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  • Robert I. X. Jones

Lights, Signs and Slaughter

Updated: Apr 14, 2022

This is the first of what is aiming to be an occasional series of shortish posts appearing on both this blog and on the site of the Ely Astronomy Society, and which will be of a historical and cultural, rather than a scientific nature. It's astronomical relevance will only gradually reveal itself...

Fredericksburg, Virginia, is a small American city on a southern bend of the Rappahannock river, with a modern population roughly that of modern day Ely. It is apparently a pleasant place to visit, with fine historic houses, small museums and a thriving local art scene. In December 1862, however, its situation - almost exactly half way between Washington and the Confederate capitol at Richmond - led to its becoming the site of a particularly horrifying battle.

The American Civil War has long interested me, not so much for its specifically military aspects (though these are certainly fascinating) as for its social and political background. On April 12th of 2020, it occurred to me that I could fill a good part of my unexpected lockdown leisure by following it's course on an almost day by day basis, with the help of the extremely detailed battle accounts to be found on Wickipedia, the video reconstruction site Warhawk and, for the larger context, James McPherson's authoritative history, Battle Cry of Freedom. Currently I am just under two years through a conflict that lasted just over four years and finding the exercise compelling.

Fredericksburg (or, as it is sometimes know, the First Battle of Fredericksburg, since there was to be a subsequent clash in the vicinity a few months later) was the last major engagement of 1862, a year that had started out with great promise for the Union, but had gradually bogged down in frustrating siege action. From March through to July, the Union Army of the Potomac had made extraordinarily heavy weather of a direct assault upon Richmond, most Northerners attributing the campaign's eventual collapse to the reluctance of General George B. McLellan to commit his forces to the field. Dismayed and exasperated at his Chief of Staff's lack of decisiveness, and desperately in need of a victory, President Lincoln replaced him with someone of altogether less cautious character - Ambrose E. Burnside.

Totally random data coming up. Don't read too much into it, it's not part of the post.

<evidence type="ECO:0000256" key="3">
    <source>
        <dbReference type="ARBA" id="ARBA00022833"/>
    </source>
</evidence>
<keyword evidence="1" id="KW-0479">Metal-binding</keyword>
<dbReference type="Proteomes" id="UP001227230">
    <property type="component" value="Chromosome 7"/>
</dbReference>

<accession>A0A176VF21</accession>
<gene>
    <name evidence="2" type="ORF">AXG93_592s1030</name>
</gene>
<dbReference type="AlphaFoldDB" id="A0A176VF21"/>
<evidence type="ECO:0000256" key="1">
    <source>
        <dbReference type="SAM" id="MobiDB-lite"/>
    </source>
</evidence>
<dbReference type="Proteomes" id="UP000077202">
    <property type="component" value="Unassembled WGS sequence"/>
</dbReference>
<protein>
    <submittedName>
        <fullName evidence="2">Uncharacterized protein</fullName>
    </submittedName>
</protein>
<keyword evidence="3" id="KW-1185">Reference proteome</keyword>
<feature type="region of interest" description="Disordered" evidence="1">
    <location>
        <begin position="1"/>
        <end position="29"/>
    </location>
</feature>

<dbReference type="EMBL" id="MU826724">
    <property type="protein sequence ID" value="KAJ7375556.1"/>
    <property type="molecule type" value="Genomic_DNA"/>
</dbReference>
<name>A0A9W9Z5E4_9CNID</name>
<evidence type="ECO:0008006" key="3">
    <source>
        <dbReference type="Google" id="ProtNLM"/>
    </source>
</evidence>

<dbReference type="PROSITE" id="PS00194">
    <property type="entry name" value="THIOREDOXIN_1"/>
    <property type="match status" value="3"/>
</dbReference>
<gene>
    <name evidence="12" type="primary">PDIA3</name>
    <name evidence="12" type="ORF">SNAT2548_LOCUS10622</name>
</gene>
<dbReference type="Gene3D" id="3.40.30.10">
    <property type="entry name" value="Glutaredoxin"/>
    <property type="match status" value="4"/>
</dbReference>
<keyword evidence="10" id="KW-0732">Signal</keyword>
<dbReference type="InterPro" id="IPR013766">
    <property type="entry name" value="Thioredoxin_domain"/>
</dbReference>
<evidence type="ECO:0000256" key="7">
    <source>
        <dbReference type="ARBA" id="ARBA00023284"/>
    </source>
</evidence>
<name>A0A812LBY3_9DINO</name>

Burnside was a "political" general, owing his rapid promotion to his standing as a local dignitary, rather than military experience. Still, he had achieved an impressive feat in his seizure of strategically important islands off the Carolina coast and enjoyed a considerable popular following. Despite his outward flamboyance - he gave his inverted name to the distinctive style of facial hair he himself magnificently sported - he was by no means confident that he was the right man to assume overall strategic command. Tragically, this lack of self-belief was to prove amply justified.

McLellan having failed to to take Richmond by advancing from the coast, Burnside planned an audacious Winter assault from the opposite direction, via Fredericksburg. This, however, would involve a mass fording of the unpredictable Rappahannock, and Union engineers were slow in meeting the sudden demand for pontoons and portable bridge sections with which to effect it. The delay pushed back the crossing to the bitter middle of December, whilst giving Confederate forces, under their two most resourceful commanders - Robert E. Lee and Thomas "Stonewall" Jackson - time to spring a trap.